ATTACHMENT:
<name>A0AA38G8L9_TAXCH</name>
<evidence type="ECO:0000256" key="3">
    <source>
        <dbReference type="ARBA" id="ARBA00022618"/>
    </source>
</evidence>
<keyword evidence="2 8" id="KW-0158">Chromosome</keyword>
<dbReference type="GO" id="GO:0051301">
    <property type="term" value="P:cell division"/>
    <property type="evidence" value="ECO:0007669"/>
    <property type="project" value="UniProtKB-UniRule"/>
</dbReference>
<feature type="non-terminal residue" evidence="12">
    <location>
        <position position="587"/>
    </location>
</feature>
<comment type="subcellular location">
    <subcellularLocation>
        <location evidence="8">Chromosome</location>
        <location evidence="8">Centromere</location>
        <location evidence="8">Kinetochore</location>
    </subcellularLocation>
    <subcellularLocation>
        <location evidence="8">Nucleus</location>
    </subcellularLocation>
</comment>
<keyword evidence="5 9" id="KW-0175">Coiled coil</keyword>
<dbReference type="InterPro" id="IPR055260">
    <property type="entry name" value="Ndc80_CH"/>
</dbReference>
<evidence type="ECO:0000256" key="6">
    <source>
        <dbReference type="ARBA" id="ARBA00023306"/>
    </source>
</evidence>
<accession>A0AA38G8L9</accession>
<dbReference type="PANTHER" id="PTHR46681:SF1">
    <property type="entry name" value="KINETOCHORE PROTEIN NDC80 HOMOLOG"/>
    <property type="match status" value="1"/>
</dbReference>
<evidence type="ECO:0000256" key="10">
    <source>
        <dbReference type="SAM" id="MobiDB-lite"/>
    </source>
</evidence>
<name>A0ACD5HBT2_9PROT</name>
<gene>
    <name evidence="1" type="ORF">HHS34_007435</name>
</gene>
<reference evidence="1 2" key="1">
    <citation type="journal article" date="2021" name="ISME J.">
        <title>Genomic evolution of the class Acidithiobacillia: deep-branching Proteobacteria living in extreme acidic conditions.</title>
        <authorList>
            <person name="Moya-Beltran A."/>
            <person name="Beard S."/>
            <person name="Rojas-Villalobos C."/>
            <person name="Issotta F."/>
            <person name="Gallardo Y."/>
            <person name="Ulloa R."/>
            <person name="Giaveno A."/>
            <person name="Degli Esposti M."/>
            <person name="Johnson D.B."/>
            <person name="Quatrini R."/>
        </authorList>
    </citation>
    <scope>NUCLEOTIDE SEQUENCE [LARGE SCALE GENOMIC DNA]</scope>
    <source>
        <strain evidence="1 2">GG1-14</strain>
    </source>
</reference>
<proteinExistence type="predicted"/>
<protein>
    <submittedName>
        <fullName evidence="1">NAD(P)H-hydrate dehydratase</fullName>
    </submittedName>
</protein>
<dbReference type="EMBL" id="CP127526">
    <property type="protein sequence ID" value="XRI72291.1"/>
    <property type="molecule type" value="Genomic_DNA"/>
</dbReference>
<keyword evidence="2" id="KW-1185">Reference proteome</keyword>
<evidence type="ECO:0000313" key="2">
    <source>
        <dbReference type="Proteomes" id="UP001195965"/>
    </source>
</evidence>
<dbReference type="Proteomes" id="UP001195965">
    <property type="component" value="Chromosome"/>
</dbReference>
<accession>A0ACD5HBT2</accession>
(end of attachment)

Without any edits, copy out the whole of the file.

<name>A0AA38G8L9_TAXCH</name>
<evidence type="ECO:0000256" key="3">
    <source>
        <dbReference type="ARBA" id="ARBA00022618"/>
    </source>
</evidence>
<keyword evidence="2 8" id="KW-0158">Chromosome</keyword>
<dbReference type="GO" id="GO:0051301">
    <property type="term" value="P:cell division"/>
    <property type="evidence" value="ECO:0007669"/>
    <property type="project" value="UniProtKB-UniRule"/>
</dbReference>
<feature type="non-terminal residue" evidence="12">
    <location>
        <position position="587"/>
    </location>
</feature>
<comment type="subcellular location">
    <subcellularLocation>
        <location evidence="8">Chromosome</location>
        <location evidence="8">Centromere</location>
        <location evidence="8">Kinetochore</location>
    </subcellularLocation>
    <subcellularLocation>
        <location evidence="8">Nucleus</location>
    </subcellularLocation>
</comment>
<keyword evidence="5 9" id="KW-0175">Coiled coil</keyword>
<dbReference type="InterPro" id="IPR055260">
    <property type="entry name" value="Ndc80_CH"/>
</dbReference>
<evidence type="ECO:0000256" key="6">
    <source>
        <dbReference type="ARBA" id="ARBA00023306"/>
    </source>
</evidence>
<accession>A0AA38G8L9</accession>
<dbReference type="PANTHER" id="PTHR46681:SF1">
    <property type="entry name" value="KINETOCHORE PROTEIN NDC80 HOMOLOG"/>
    <property type="match status" value="1"/>
</dbReference>
<evidence type="ECO:0000256" key="10">
    <source>
        <dbReference type="SAM" id="MobiDB-lite"/>
    </source>
</evidence>
<name>A0ACD5HBT2_9PROT</name>
<gene>
    <name evidence="1" type="ORF">HHS34_007435</name>
</gene>
<reference evidence="1 2" key="1">
    <citation type="journal article" date="2021" name="ISME J.">
        <title>Genomic evolution of the class Acidithiobacillia: deep-branching Proteobacteria living in extreme acidic conditions.</title>
        <authorList>
            <person name="Moya-Beltran A."/>
            <person name="Beard S."/>
            <person name="Rojas-Villalobos C."/>
            <person name="Issotta F."/>
            <person name="Gallardo Y."/>
            <person name="Ulloa R."/>
            <person name="Giaveno A."/>
            <person name="Degli Esposti M."/>
            <person name="Johnson D.B."/>
            <person name="Quatrini R."/>
        </authorList>
    </citation>
    <scope>NUCLEOTIDE SEQUENCE [LARGE SCALE GENOMIC DNA]</scope>
    <source>
        <strain evidence="1 2">GG1-14</strain>
    </source>
</reference>
<proteinExistence type="predicted"/>
<protein>
    <submittedName>
        <fullName evidence="1">NAD(P)H-hydrate dehydratase</fullName>
    </submittedName>
</protein>
<dbReference type="EMBL" id="CP127526">
    <property type="protein sequence ID" value="XRI72291.1"/>
    <property type="molecule type" value="Genomic_DNA"/>
</dbReference>
<keyword evidence="2" id="KW-1185">Reference proteome</keyword>
<evidence type="ECO:0000313" key="2">
    <source>
        <dbReference type="Proteomes" id="UP001195965"/>
    </source>
</evidence>
<dbReference type="Proteomes" id="UP001195965">
    <property type="component" value="Chromosome"/>
</dbReference>
<accession>A0ACD5HBT2</accession>